5.  Bia Gae Luang Phor Kham, Wat Pho Plam, Ang Thong

 

Luang Phor Kham began crafting Bia Gae around B.E.2493. Luang Phor Kham’s Bia Gae is unusual in that the shell is left exposed. After mercury is poured into the shell, the aperture is sealed with Channarong and a copper Takrut. These Bia Gae emit a “zack zack” sound similar to moving sand when shook, which is remarkably distinct from the “slish slosh” sound emitted by Bia Gae from other schools.

The mercury is filled into the shell through sheer force of will alone, with a single blade of grass providing a bridge for the mercury to flow as he chanted the prescribed incantations. As the mercury flowed into the shell, it often emitted a bright light. The shells were then sealed with Channarong and a copper sheet inscribed with sacred characters. The owners of his Bia Gae were free to seek out their own knitted covers should they see fit to do so.

6.  Bia Gae Luang Pu Khaek, Wat Bang Bam Ru

, Bangkok

 

Luang Pu Khaek of Wat Bang Bam Ru

is a renowned master of Bia Gae, and a contemporary of Luang Pu Thong, Wat Klang Bang Kaew
. He hailed from the basin of the river Nakhon Chai Si River, Nakhon Pathom
, but eventually settled at Wat Bang Bam Ru
, Bangkok.

 

Though skilled in numerous esoteric art forms, he was known for his Bia Gae and was the mentor of Luang Pu Rod, Wat Nai Rong, one of the most highly-regarded Bia Gae masters. Though scarce records exist of his methods Bia Gae, they were likely a close reflection of the well-documented methods used by his disciple, Luang Pu Rod. Luang Phu Kaek’s Bia Gae is extremely rare, and even pictorial records of his creations are nearly impossible to find.

 

See Also

7.  Bia Gae Luang Pu Thong, Wat Klang Bang Kaew, Nakhon Pathom

 

 

Little recorded information exists regarding Luang Pu Thong’s Bia Gae. Perhaps it was the secretive manner in which the knowledge was passed from teacher to student, or perhaps it was the dearth of written records of the time. However, his sacred knowledge was passed down to Luang Pu Boon whose Bia Gae become one of the three most sought-after Bia Gae masters in history.

Luang Pu Thong’s methods are likely reflected in the protocols followed by the masters who came after him. Like examples crafted by the expert hands of masters from Wat Klang Bang Kaew, Luang Pu Thong’s Bia Gae have a distinct UFO shape, and he is often considered the progenitor of the knowledge of Bia Gae, as well as a host of other amulets that the temple is famous for. According to our research, one of the defining characteristics of his Bia Gae amulets is the deep red color of their lacquer coat, which is much more intense than the other Bia Gae from the temple, which is usually coated black.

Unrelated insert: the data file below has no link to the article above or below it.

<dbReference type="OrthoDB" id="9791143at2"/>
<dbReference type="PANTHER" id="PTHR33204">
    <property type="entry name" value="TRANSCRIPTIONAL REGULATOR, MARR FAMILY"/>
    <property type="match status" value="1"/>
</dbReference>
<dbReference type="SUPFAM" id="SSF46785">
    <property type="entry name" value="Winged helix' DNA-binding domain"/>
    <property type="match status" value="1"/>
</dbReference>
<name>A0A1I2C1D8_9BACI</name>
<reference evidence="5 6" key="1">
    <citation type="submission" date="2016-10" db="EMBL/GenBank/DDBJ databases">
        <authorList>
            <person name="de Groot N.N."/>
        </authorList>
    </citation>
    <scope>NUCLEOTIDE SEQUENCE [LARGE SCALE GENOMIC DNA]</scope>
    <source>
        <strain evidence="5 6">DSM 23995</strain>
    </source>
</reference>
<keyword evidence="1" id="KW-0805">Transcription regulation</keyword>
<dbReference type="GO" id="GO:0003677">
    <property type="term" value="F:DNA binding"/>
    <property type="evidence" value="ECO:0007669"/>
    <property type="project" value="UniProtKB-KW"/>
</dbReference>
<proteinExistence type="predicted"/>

8.  Bia Gae Luang Phor That, Wat Kharueha Bodi

, Bangkok

A disciple of Luang Pu Rod, Wat Nai Rong, his methods closely mirrored those of his master. His amulets, however, may be identified by the unique knitting style used to cover them. Some are covered by a dense, tight-knit, and others, with more bits of the shell visible, while still retaining his signature knitting style. His Bia Gae may also be identified by their coat of very dry, almost snakeskin-like lacquer, which is the result of his unique blend of plant saps. LP Rod’s Bia Gae is rare, owing to the fact that each one was individually hand-made by the master.

 

9.  Bia Gae Luang Phor Noom, Wat Nang Nai, Ang Thong

Luang Phor Noom, Wat Nang Nai

and Luang Phor Kham, Wat Pho Plam
learned the craft of Bia Gae from the same textbooks, and as a result, their amulets are very similar in appearance. Bare, and sealed with Channarong, their amulets are easy to identify due to their lack of a large copper takrut. Bia Gae Luang Phor Noom lacks this takrut entirely, but Bia Gae Luang Phor Kham has a small copper talisman embedded in the Channarong.

 

10.  Bia Gae Luang Pu Juae, Wat Klang Bang Kaew, Nakhon Pathom

Luang Pu Juae

was a disciple of Wat Klang Bang Kaew, and a close disciple of Luang Pu Pherm
. He first began assisting Luang Pu Pherm in the creation of his Bia Gae, ensuring that the process carefully adhered to his master’s prescribed methods. He oversaw the ritual from the beginning to the end, from the pouring and sealing of the shells to the inscription and braiding. When each amulet was done, he would also be the one to deliver them to Luang Pu Pherm for the final consecration. After his master passed on, he graduated to making these amulets himself.

 

The Bia Gae crafted by Luang Pu Thong, Luang Pu Boon, Luang Pu Pherm, and Luang Pu Juae, all possess a distinct, UFO-like shape. This peculiar outline is a distinguishing feature of Bia Gae from the masters of Wat Klang Blang Kaew.

Because of the growing popularity of Bia Gae among serious aficionados of Thai amulets, fakes abound. The Thai amulet market has a voracious appetite for these amulets, and the examples listed above represent but a small sample of some of these prized possessions. Buyer beware, always exercise good sense, and educate yourself about the nature and history of your purchase before dropping cash.